I read Jon's blog (http://www.sixteensmallstones.org/) and it made me cry--lots of travails just trying to get home, and nothing working the way they intended it to, despite their best efforts to prevent problems, be aware of issues, and plan ahead. It just seemed like their entire trip was representative of life in general. Aren't we all on this journey, here for the people instead of for the destinations or the adventures, and it NEVER goes the way we plan? But if we get home with our families intact, it's all okay.
I've been watching Dan lately and realized once again that some talents "show" well, and some show up early (like Caleb's verbal skills) and make your kid look like a genius (and therefore you a good mother), and some don't. And the ones that don't are often the most important ones. For example, Daniel seems to have a gift for tuning in to what people need and providing it the best he can. Just yesterday, Tim lay down on the couch for a nap after church (and after an unusually bad night--he got 4 hours of sleep and I got about 3). When Tim had fallen asleep, little Daniel toddled over with his arms full of the biggest, softest blanket he could carry. He tucked it all over Tim's head and shoulders (that's the part that's "Daddy", right?), and then gave Tim a kiss and walked away. Anda fixed the blanket so Tim could breathe, and Dan, noticing his work had been adjusted, went back and tucked the blanket all around close to Tim and kissed him again. Then, for the next 2 hours until he himself fell asleep, he wandered back over to Tim every ten or fifteen minutes and checked on him, kissed him, and then went back to his games.
That's a lot of nurturing coming from a 15 month old, who usually think first of themselves and then of how you can help them. It's a gift--that will never show well but will bless countless lives.
On the news front, we've finally honed in more closely on what kind of career Tim wants. I think Tim wants to be what is alternately labeled an "Artistic Director" or "Music Director." If you're dealing with film, TV, or video, the same job is "Music Supervisor", and if you're into software design, the job is called "Sound Designer," but it's all about the same job. Technically, an "Artistic Director" is the person who decides what shows to do and who will direct them for arts that are presented in theaters, like opera, drama, and dance; a "Music Director" is the conductor of the orchestra or the person who is responsible for rehearsing the music of a play. In general use, however, all the terms become interchangeable. Essentially, the "Artistic/Music Director" determines everything art-related about a performance, including what the group will wear, what they will look like, what kind of movement there will be (choreography? by whom?), and what music will be performed and how it will be performed. The Artistic Director is then responsible for rehearsing the group and conducting during performances. They also "produce" all recordings the groups makes, sitting in the studio and supervising, giving the performers and audio engineers instructions as they go. The Artistic Director is the one with the "vision" of what the group really is, and the one responsible for making it happen.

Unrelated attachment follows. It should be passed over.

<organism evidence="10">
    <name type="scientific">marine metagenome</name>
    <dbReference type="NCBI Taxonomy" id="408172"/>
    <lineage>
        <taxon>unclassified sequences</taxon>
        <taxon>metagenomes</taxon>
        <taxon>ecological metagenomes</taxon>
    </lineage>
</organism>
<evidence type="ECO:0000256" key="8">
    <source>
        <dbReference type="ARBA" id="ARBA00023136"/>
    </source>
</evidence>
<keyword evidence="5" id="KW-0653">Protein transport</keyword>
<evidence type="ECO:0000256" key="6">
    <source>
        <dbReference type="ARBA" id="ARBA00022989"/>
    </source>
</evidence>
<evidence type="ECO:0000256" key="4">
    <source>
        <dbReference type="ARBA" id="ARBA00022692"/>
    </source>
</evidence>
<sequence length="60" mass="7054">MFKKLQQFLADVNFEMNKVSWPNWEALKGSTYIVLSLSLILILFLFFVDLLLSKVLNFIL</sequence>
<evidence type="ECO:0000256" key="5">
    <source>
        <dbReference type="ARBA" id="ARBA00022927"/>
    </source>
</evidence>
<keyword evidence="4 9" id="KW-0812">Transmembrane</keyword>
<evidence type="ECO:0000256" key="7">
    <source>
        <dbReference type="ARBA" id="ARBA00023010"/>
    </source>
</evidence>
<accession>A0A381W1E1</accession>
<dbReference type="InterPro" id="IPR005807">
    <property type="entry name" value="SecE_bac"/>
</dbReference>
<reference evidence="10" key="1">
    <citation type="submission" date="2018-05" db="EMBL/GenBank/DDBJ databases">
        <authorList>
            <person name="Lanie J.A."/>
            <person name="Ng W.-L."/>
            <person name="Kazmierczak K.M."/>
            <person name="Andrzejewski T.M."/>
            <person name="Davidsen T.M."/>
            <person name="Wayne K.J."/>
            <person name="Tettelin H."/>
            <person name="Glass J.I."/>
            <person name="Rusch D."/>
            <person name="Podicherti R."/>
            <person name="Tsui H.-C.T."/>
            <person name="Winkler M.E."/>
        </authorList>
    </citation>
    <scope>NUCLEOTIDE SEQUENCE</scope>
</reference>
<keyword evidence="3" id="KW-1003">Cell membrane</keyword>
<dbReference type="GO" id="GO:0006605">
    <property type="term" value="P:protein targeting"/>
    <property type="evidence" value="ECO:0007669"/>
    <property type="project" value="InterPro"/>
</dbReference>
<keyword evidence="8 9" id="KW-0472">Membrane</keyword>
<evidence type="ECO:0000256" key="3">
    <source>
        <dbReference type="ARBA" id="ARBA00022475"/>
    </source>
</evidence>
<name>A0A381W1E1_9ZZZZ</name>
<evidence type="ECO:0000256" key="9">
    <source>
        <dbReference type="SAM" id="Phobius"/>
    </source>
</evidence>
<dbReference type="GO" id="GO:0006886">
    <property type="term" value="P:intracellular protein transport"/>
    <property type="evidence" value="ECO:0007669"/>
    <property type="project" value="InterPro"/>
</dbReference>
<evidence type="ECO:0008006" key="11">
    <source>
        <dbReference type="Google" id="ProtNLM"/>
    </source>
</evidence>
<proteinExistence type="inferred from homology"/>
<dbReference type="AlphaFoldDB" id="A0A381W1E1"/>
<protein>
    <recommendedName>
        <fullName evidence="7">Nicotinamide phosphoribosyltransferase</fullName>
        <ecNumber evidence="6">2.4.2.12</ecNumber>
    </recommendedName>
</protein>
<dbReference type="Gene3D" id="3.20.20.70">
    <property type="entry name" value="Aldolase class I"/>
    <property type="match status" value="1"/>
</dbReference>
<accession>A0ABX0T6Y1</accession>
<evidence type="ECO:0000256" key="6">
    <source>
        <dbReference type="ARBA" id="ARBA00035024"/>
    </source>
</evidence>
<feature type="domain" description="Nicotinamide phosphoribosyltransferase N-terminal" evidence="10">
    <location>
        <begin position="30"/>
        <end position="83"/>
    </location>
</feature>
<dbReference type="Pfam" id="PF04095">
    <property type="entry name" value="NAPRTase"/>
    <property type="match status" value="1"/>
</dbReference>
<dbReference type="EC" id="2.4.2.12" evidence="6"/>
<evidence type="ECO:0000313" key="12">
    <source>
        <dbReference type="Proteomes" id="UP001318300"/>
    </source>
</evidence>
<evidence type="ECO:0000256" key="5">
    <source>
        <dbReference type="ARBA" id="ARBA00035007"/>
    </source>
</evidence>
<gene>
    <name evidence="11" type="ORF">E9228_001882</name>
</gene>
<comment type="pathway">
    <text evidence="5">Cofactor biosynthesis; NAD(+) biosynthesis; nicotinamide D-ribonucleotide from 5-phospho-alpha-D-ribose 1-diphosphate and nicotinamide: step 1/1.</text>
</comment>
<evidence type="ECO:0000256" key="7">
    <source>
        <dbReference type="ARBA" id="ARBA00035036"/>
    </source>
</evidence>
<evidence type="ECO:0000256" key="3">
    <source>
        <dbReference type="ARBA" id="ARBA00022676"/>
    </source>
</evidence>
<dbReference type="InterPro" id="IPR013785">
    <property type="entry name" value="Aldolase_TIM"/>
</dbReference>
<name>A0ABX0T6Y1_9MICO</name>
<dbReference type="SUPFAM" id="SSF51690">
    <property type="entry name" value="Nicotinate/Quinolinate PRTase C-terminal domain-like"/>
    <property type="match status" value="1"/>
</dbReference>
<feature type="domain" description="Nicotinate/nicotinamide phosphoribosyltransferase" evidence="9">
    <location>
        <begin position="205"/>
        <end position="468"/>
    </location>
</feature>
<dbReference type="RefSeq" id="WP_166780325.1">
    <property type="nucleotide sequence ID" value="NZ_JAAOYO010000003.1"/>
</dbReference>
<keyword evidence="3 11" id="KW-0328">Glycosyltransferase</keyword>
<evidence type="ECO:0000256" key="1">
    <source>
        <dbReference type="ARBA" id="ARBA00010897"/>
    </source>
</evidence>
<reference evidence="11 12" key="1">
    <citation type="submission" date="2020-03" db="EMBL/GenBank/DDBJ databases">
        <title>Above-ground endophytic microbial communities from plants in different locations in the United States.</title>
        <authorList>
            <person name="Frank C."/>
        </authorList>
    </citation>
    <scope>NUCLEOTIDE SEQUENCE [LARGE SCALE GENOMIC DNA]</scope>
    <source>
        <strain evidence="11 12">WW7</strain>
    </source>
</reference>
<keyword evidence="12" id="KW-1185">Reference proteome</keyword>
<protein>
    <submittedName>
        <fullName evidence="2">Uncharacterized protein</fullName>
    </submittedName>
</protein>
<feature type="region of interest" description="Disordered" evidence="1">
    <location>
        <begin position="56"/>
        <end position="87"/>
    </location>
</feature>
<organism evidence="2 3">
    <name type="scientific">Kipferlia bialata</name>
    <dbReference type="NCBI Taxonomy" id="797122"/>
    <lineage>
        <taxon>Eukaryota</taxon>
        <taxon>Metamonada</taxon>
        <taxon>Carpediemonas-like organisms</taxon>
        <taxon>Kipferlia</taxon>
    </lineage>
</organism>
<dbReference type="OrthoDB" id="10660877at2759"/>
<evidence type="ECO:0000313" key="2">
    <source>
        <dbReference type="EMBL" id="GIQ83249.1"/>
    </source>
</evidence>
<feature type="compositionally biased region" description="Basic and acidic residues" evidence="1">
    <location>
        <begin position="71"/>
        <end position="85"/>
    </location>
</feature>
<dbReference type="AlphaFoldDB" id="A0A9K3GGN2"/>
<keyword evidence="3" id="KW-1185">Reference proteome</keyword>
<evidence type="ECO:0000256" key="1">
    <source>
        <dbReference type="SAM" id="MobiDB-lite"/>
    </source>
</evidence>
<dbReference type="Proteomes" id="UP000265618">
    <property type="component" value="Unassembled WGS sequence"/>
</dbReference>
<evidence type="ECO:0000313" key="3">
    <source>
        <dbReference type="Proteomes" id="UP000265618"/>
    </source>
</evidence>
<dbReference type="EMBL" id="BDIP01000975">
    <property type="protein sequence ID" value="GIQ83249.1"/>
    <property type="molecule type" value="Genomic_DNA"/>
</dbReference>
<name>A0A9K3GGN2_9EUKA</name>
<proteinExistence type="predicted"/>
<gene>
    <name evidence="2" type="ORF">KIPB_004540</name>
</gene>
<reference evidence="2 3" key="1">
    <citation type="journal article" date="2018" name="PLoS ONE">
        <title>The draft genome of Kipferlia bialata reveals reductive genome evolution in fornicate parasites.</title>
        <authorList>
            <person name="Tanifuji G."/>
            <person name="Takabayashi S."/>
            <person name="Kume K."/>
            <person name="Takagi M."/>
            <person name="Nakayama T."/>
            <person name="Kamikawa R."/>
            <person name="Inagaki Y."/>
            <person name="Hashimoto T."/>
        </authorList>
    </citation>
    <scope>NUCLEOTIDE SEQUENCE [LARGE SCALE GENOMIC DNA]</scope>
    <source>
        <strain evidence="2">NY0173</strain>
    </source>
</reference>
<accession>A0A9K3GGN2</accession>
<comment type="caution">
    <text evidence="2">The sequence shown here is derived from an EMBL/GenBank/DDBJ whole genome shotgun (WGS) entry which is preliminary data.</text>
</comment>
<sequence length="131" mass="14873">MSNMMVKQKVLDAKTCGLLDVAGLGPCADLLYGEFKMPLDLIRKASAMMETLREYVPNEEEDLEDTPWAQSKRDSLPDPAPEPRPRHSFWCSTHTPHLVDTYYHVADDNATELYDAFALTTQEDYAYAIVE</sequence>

Really, it's the same job that used to be called "Conductor," but conductors wanted people to know they do so much more than just wave their arms during a concert, so the term/terms were invented in the 1950s to express what the job is really about. We've been accused of making this all up before, but it's a legitimate job in the classical music world. And Tim wants it. And he specifically wants to work with all aspects of vocal music (choirs, a cappella groups, etc).
People actually hire other people to do this. It's not a "Far Out There" kind of job, like saying, "I want to be the next Mel Gibson." But it is a highly competetive job, and to get the really good positions, you have to have a DMA (musical equivalent of a PhD). Full-time jobs take a MM (Masters of Music), which is what Tim is working on. The rest of the people have to have experience (he does) and luck to get a part-time position, or a couple of part-time positions. This is what we're praying for, searching for, waiting for. There's actually a position open not far from here, but it's for an orchestra instead of a choral group, and Tim doesn't have the qualifications to conduct a youth symphony orchestra, I don't think.
Amazingly, you have to have a huge amount of musical talent in multiple areas to do this kind of job. The kind of broad array of experience nobody in their right mind collects. The kind of broad experience and talent Tim has. So he's on the right track. We're just waiting for the jobs to show up and pondering what we need to do to MAKE the jobs.
Tim's ultimate goal is to work in a University as a professor, do Artist/Music consulting on the side, keep performing (how could he not?!), and to take choral music to "disadvantaged populations"--prisoners, families in shelters (women's shelters or homeless shelters), children who are too poor for traditional "Arts" education, disabled people, etc. There are hundreds of programs that take choirs to these populations, but almost none that allow the disadvanted to make the art themselves--and that's what Tim wants to do. Not just take a choir of college kids into the prison to sing at Christmas. He wants the choir to be made up of prisoners.
But for now? We'll take whatever we can get, I think. Let us know if you hear of anything.....